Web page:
Wait, haven't we seen this movie before? The Giants had a regular season that was, well, nothing special. Been there, done that, right?
Their offense was inconsistent, their injuries frustrating. At one point, they were 43-21 and leading the NL West by 10 games. And then they lost 18 of 23 at the beginning of a six-week stretch in which they lost their grip on first place.
If you caught them on the right day -- and there were plenty like this -- you'd think they didn't deserve to be playing October baseball. Seventeen teams had lower staff ERAs. Eleven teams scored more runs. The Giants had a pair of six-game losing streaks.
Yet they still won 88 games to grab the NL's second Wild Card berth -- and their third trip to the postseason in five years. In the other two seasons, 2010 and '12, they won the World Series. Once the postseason began, something clicked.
Something always does. Beginning with the 2010 postseason, the Giants are 27-10. They've also won 12 of 13.
And under manager Bruce Bochy, they've never lost a postseason series. That streak is at seven in a row and counting.
Here we go again.
"This is what you play for," Bochy said.
His 33 postseason victories are the most among active big league managers. Bochy appears to have already punched his ticket to the Hall of Fame by winning 1,618 regular-season games and two World Series.
His players like and respect him because of his no-nonsense style, because he's direct, honest and accessible, but also because he runs a game and a bullpen at least as well as anyone.
"He has a real good feel for what's going on in the game," Giants reliever Jeremy Affeldt said. "He has a real feel for matchups and for watching a pitcher's delivery and seeing how the ball is coming out of his hand."
Added Posey: "You always feel like he's in control, that he's thinking ahead and has a game plan. That's one, to name many. He's just a really good leader."
Ask Bochy about this kind of thing, and he will point to the fact that the Giants are a great overall organization, which they are.
They're respected throughout the industry on just about every level, from the energized atmosphere at AT&T Park to the personnel genius of general manager Brian Sabean and his stuff.
Still, anyone associated with the Giants will tell you that Bochy is a huge part of the success.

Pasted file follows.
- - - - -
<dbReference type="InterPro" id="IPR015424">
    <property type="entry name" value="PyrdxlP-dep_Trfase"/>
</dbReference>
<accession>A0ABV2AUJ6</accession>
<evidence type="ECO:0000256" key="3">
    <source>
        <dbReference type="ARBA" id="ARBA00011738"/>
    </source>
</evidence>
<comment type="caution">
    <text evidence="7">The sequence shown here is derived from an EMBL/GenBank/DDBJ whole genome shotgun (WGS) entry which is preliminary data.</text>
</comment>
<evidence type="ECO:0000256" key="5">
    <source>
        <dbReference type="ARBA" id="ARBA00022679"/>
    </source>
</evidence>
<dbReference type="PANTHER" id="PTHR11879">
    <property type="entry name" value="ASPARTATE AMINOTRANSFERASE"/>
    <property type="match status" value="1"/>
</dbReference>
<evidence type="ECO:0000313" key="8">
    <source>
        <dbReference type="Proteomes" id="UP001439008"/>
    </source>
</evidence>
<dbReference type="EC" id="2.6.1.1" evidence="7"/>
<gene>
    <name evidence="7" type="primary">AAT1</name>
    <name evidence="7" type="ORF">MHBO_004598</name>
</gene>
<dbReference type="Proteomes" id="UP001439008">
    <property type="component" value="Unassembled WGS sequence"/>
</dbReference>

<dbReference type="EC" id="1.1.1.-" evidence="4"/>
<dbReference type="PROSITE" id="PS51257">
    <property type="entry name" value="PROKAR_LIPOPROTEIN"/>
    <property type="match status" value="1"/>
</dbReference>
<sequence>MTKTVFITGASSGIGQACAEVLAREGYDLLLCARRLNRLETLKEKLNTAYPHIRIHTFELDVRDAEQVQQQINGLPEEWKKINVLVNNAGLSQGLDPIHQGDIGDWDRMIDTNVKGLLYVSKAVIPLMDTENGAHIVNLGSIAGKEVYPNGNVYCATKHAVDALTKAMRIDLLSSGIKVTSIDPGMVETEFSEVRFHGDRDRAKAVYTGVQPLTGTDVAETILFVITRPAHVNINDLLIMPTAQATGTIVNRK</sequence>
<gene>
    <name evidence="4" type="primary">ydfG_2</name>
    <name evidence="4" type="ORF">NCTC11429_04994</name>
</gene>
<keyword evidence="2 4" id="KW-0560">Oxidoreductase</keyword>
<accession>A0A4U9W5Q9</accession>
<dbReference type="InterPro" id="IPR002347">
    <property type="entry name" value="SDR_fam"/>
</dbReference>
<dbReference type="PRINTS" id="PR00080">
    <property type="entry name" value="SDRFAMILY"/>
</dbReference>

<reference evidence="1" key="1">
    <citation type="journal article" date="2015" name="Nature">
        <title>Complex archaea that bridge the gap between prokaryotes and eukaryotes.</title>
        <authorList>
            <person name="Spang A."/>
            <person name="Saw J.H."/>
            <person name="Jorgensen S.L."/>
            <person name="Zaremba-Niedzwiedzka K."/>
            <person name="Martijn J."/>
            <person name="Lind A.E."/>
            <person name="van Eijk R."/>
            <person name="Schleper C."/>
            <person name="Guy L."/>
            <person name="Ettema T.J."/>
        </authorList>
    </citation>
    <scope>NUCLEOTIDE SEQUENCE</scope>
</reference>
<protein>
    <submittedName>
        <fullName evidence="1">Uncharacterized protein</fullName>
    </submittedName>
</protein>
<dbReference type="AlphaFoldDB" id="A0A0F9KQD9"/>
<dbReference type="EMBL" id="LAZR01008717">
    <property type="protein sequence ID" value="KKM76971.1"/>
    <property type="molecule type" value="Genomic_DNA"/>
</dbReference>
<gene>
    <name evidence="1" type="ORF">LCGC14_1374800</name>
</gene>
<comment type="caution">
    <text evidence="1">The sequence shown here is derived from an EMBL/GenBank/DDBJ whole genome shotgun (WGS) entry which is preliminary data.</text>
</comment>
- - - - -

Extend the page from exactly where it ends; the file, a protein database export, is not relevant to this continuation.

"I'm fortunate, I'm blessed," Bochy said. "It starts with ownership and Brian Sabean and all our baseball operations to bring the type of players in that we have to give us a chance to get to the postseason.
"And you try to have fun with it. Now, there's some stress. It's very intense out there. But you need to step back and appreciate what has happened and celebrate those moments, like winning the Wild Card or, you know, each step that you make. Don't forget how you got here, and that's because of some other people who helped make this possible."
Still, none of that explains why the Giants have played their best baseball in October the last few years. This postseason, they've scored more than three runs just once, but they have ridden a rotation with a 0.85 ERA and a bullpen with a 1.74 mark.
Some of the faces have changed, but pitching has remained the mainstay of the franchise. In their last 37 postseason games, the Giants have tossed 10 shutouts.
And Madison Bumgarner, who pitched 7 2/3 shutout innings on Saturday, has strung together 26 2/3 shutout postseason innings on the road, a Major League record.
There hasn't been much offense, but what the Giants have gotten has been enough. Posey has a seven-game postseason hitting streak. Third baseman Pablo Sandoval has 10 multihit postseason games.
It's not just those guys, either. It's the bullpen and it's contributions from assorted corners of the clubhouse.
"Man, [it's] exciting to be in October, you know," Sandoval said. "Last year [when the Giants missed the postseason], I was home watching the game on TV. So now it's exciting to try to get effort, and you win or you go home. That's what we try to do every single day this time. Don't get too excited in situations."
Maybe that's the key to the entire thing. San Francisco has talent, but it also has confidence. When a club has played as many postseason games as the Giants have, there's an inner belief that they belong here.
And they're proving once more that they do.
"There are a bunch of guys who are going to scratch, claw, fight and take pride in the little things that make a difference in these big games," Giants starter Jake Peavy said.
Richard Justice is a columnist for MLB.com. Read his blog, Justice4U. This story was not subject to the approval of Major League Baseball or its clubs.